20.  The crucial cases on the construction of Acts relating to the right to sit and vote in the House of Lords are Viscountess Rhondda's Claim [1922] 2 AC 339 and The Barony of Farnham (1995). In Rhondda, the speech of Viscount Birkenhead, Lord Chancellor, is very helpful. For instance:

    "What then becomes of the suggestion that the right to sit is not a right granted by letters patent? Literally it is true. The letters patent require the supplement of a writ. But they give a right to demand that writ, and impose an obligation to receive it and to act upon it." [p 359].

  Note that there is nothing in this Bill to reflect the obligation of sitting.

  21.  Later Viscount Birkenhead said:

    "The first point to note is the meticulous care with which, whenever the Legislature has dealt with the right or duty of attending in this House or voting for election to the other, it has expressed its will upon the matter. So far as this House is concerned, it is only necessary to refer to the elaborate provisions relating to the rights and duties of Scottish peers upon the union of England and Scotland in 6 Anne, c.11, and those relating to the rights and duties of Irish peers upon the union of Great Britain and Ireland contained in the Act of Union of 1800. It is worth noting also that, when power was given to create life peers for the purpose of hearing appeals, their right to a writ of summons to attend and to sit and vote in the House of Lords was dealt with by express words, both in s.6 of the Appellate Jurisdiction Act 1876 (39 & 40 Vict c 59), and in s 2 of the Appellate Jurisdiction Act 1887 (50 & 51 Vict c 70)" [p 365].

  22.  Thus it was held that an Act (the Sex Disqualification (Removal) Act 1919), which provided that a person should not be disqualified by sex or marriage from the exercise of any public function or from being appointed to or holding any civil or judicial office or post, did not enable a peeress in her own right to sit and vote in the House of Lords. The Committee for Privileges first held in Lady Rhondda's favour, the Attorney General effectively conceding the point, but the House sent the matter back, and a larger Committee held against her. The problems encountered in Lady Rhondda's case should be a cautionary tale for any Government seeking to amend peerage law.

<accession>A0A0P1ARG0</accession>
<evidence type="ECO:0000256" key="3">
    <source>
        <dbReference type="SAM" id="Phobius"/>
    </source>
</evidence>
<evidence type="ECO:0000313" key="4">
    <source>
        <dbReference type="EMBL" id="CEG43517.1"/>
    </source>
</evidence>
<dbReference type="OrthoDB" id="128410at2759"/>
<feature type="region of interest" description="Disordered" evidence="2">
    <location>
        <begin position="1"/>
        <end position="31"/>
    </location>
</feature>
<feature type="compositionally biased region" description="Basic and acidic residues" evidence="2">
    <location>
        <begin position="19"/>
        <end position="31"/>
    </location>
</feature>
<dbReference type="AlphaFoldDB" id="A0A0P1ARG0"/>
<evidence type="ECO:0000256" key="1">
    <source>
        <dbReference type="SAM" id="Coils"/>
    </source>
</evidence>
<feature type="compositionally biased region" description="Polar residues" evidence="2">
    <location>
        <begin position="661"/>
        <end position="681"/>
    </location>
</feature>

23.  In Farnham, very complicated questions arose relating to the Act of Union with Ireland and the 1921 Treaty and subsequent legislation. Putting it simply, the Irish peers were entitled after the Union to elect 28 representative peers; when any died there was a by-election. After 1922 no further elections were held, but those already elected continued to be summoned until they died. In 1966, in The Earl of Antrim's Petition [1967] 1 AC 691, the House of Lords held that no fresh elections could be held. The principal reason was that the peers were to be elected to sit and vote "on the part of Ireland", and that, since 1922, there had been no political entity of Ireland on the part of which they could sit. Yet some had continued to be summoned and to sit. One was Lord Farnham's grandfather. Thus, Lord Farnham said: if there was no extant function for his grandfather, his grandfather must have been sitting otherwise than as a representative peer, and that, by the doctrine of barony by writ, he had been created an hereditary baron of the United Kingdom. However, he failed. Notwithstanding the end of the reason for their presence in the House, it was held that they had been elected for life under the Act of Union, and their continued presence was referable to their election, not to a new creation by mistaken summons. One sees from that that so strong and clear must be the language to remove a peer from Parliament, that even peers who were elected to represent something were not excluded upon the extinguishment of that something.